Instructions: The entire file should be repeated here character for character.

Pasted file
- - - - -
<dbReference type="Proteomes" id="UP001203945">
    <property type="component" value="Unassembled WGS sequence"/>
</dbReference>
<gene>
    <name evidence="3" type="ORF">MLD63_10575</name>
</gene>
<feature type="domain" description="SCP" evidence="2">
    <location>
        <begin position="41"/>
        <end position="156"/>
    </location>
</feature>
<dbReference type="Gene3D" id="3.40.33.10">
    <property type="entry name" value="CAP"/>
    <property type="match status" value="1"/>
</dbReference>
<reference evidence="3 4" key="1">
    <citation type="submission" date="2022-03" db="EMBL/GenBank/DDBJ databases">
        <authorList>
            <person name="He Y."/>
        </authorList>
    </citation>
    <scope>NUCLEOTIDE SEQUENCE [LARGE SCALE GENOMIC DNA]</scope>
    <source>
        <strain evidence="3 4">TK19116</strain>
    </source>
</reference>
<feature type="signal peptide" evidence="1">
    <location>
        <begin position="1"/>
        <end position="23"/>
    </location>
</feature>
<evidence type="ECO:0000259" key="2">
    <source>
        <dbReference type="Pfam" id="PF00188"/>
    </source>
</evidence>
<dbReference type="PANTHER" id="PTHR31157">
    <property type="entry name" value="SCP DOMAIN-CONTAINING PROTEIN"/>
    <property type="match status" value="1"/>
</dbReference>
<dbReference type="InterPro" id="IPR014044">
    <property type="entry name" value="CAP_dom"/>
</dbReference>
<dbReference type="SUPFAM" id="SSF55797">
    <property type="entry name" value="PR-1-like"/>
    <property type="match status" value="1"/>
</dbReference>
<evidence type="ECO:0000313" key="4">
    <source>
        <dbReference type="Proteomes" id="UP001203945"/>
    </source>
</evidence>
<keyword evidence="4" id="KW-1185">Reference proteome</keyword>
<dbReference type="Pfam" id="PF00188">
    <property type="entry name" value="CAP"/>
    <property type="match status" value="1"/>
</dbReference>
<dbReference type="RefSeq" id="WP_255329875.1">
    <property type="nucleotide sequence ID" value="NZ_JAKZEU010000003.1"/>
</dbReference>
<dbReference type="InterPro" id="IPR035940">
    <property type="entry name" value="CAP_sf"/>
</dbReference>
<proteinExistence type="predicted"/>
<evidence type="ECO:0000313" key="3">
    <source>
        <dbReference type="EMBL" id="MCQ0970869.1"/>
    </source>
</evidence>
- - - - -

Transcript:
<dbReference type="Proteomes" id="UP001203945">
    <property type="component" value="Unassembled WGS sequence"/>
</dbReference>
<gene>
    <name evidence="3" type="ORF">MLD63_10575</name>
</gene>
<feature type="domain" description="SCP" evidence="2">
    <location>
        <begin position="41"/>
        <end position="156"/>
    </location>
</feature>
<dbReference type="Gene3D" id="3.40.33.10">
    <property type="entry name" value="CAP"/>
    <property type="match status" value="1"/>
</dbReference>
<reference evidence="3 4" key="1">
    <citation type="submission" date="2022-03" db="EMBL/GenBank/DDBJ databases">
        <authorList>
            <person name="He Y."/>
        </authorList>
    </citation>
    <scope>NUCLEOTIDE SEQUENCE [LARGE SCALE GENOMIC DNA]</scope>
    <source>
        <strain evidence="3 4">TK19116</strain>
    </source>
</reference>
<feature type="signal peptide" evidence="1">
    <location>
        <begin position="1"/>
        <end position="23"/>
    </location>
</feature>
<evidence type="ECO:0000259" key="2">
    <source>
        <dbReference type="Pfam" id="PF00188"/>
    </source>
</evidence>
<dbReference type="PANTHER" id="PTHR31157">
    <property type="entry name" value="SCP DOMAIN-CONTAINING PROTEIN"/>
    <property type="match status" value="1"/>
</dbReference>
<dbReference type="InterPro" id="IPR014044">
    <property type="entry name" value="CAP_dom"/>
</dbReference>
<dbReference type="SUPFAM" id="SSF55797">
    <property type="entry name" value="PR-1-like"/>
    <property type="match status" value="1"/>
</dbReference>
<evidence type="ECO:0000313" key="4">
    <source>
        <dbReference type="Proteomes" id="UP001203945"/>
    </source>
</evidence>
<keyword evidence="4" id="KW-1185">Reference proteome</keyword>
<dbReference type="Pfam" id="PF00188">
    <property type="entry name" value="CAP"/>
    <property type="match status" value="1"/>
</dbReference>
<dbReference type="RefSeq" id="WP_255329875.1">
    <property type="nucleotide sequence ID" value="NZ_JAKZEU010000003.1"/>
</dbReference>
<dbReference type="InterPro" id="IPR035940">
    <property type="entry name" value="CAP_sf"/>
</dbReference>
<proteinExistence type="predicted"/>
<evidence type="ECO:0000313" key="3">
    <source>
        <dbReference type="EMBL" id="MCQ0970869.1"/>
    </source>
</evidence>